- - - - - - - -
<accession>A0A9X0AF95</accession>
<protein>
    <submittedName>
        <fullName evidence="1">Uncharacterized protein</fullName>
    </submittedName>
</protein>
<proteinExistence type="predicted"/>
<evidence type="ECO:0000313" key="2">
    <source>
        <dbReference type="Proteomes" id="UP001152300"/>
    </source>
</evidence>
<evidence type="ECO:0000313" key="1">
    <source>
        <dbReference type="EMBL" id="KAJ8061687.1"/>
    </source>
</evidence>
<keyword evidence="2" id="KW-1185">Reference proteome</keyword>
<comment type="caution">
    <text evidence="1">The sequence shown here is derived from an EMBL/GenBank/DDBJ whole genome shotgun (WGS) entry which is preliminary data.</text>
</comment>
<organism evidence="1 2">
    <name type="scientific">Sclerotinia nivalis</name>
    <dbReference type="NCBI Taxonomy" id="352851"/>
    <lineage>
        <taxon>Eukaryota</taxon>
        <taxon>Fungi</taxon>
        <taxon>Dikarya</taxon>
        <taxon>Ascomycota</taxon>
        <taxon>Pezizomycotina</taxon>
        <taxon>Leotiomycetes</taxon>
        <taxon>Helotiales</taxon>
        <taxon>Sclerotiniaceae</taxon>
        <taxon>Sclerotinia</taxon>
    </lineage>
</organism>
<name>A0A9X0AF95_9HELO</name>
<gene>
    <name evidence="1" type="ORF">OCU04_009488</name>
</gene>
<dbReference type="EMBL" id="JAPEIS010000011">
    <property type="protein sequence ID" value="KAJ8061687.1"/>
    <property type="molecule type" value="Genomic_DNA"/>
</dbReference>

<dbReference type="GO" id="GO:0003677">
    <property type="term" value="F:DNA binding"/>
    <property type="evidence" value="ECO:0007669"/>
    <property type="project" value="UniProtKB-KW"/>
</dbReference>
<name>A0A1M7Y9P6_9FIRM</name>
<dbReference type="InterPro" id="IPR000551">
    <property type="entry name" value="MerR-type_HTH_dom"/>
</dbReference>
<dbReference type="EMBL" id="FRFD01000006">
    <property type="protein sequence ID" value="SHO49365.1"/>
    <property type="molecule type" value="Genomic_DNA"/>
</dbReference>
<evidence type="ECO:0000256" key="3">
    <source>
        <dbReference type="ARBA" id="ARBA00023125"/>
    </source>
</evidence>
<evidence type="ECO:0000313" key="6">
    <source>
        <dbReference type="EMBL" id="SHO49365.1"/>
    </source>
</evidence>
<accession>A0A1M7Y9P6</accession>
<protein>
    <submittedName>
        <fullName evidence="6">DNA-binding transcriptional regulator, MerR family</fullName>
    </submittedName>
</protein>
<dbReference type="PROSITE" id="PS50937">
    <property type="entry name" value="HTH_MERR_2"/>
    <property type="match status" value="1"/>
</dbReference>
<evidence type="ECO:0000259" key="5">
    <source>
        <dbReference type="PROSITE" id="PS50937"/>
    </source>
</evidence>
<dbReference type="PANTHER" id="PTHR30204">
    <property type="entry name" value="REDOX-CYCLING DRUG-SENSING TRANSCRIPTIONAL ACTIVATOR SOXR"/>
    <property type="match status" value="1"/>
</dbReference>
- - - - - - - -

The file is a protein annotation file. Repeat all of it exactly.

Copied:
<accession>A0A9X0AF95</accession>
<protein>
    <submittedName>
        <fullName evidence="1">Uncharacterized protein</fullName>
    </submittedName>
</protein>
<proteinExistence type="predicted"/>
<evidence type="ECO:0000313" key="2">
    <source>
        <dbReference type="Proteomes" id="UP001152300"/>
    </source>
</evidence>
<evidence type="ECO:0000313" key="1">
    <source>
        <dbReference type="EMBL" id="KAJ8061687.1"/>
    </source>
</evidence>
<keyword evidence="2" id="KW-1185">Reference proteome</keyword>
<comment type="caution">
    <text evidence="1">The sequence shown here is derived from an EMBL/GenBank/DDBJ whole genome shotgun (WGS) entry which is preliminary data.</text>
</comment>
<organism evidence="1 2">
    <name type="scientific">Sclerotinia nivalis</name>
    <dbReference type="NCBI Taxonomy" id="352851"/>
    <lineage>
        <taxon>Eukaryota</taxon>
        <taxon>Fungi</taxon>
        <taxon>Dikarya</taxon>
        <taxon>Ascomycota</taxon>
        <taxon>Pezizomycotina</taxon>
        <taxon>Leotiomycetes</taxon>
        <taxon>Helotiales</taxon>
        <taxon>Sclerotiniaceae</taxon>
        <taxon>Sclerotinia</taxon>
    </lineage>
</organism>
<name>A0A9X0AF95_9HELO</name>
<gene>
    <name evidence="1" type="ORF">OCU04_009488</name>
</gene>
<dbReference type="EMBL" id="JAPEIS010000011">
    <property type="protein sequence ID" value="KAJ8061687.1"/>
    <property type="molecule type" value="Genomic_DNA"/>
</dbReference>

<dbReference type="GO" id="GO:0003677">
    <property type="term" value="F:DNA binding"/>
    <property type="evidence" value="ECO:0007669"/>
    <property type="project" value="UniProtKB-KW"/>
</dbReference>
<name>A0A1M7Y9P6_9FIRM</name>
<dbReference type="InterPro" id="IPR000551">
    <property type="entry name" value="MerR-type_HTH_dom"/>
</dbReference>
<dbReference type="EMBL" id="FRFD01000006">
    <property type="protein sequence ID" value="SHO49365.1"/>
    <property type="molecule type" value="Genomic_DNA"/>
</dbReference>
<evidence type="ECO:0000256" key="3">
    <source>
        <dbReference type="ARBA" id="ARBA00023125"/>
    </source>
</evidence>
<evidence type="ECO:0000313" key="6">
    <source>
        <dbReference type="EMBL" id="SHO49365.1"/>
    </source>
</evidence>
<accession>A0A1M7Y9P6</accession>
<protein>
    <submittedName>
        <fullName evidence="6">DNA-binding transcriptional regulator, MerR family</fullName>
    </submittedName>
</protein>
<dbReference type="PROSITE" id="PS50937">
    <property type="entry name" value="HTH_MERR_2"/>
    <property type="match status" value="1"/>
</dbReference>
<evidence type="ECO:0000259" key="5">
    <source>
        <dbReference type="PROSITE" id="PS50937"/>
    </source>
</evidence>
<dbReference type="PANTHER" id="PTHR30204">
    <property type="entry name" value="REDOX-CYCLING DRUG-SENSING TRANSCRIPTIONAL ACTIVATOR SOXR"/>
    <property type="match status" value="1"/>
</dbReference>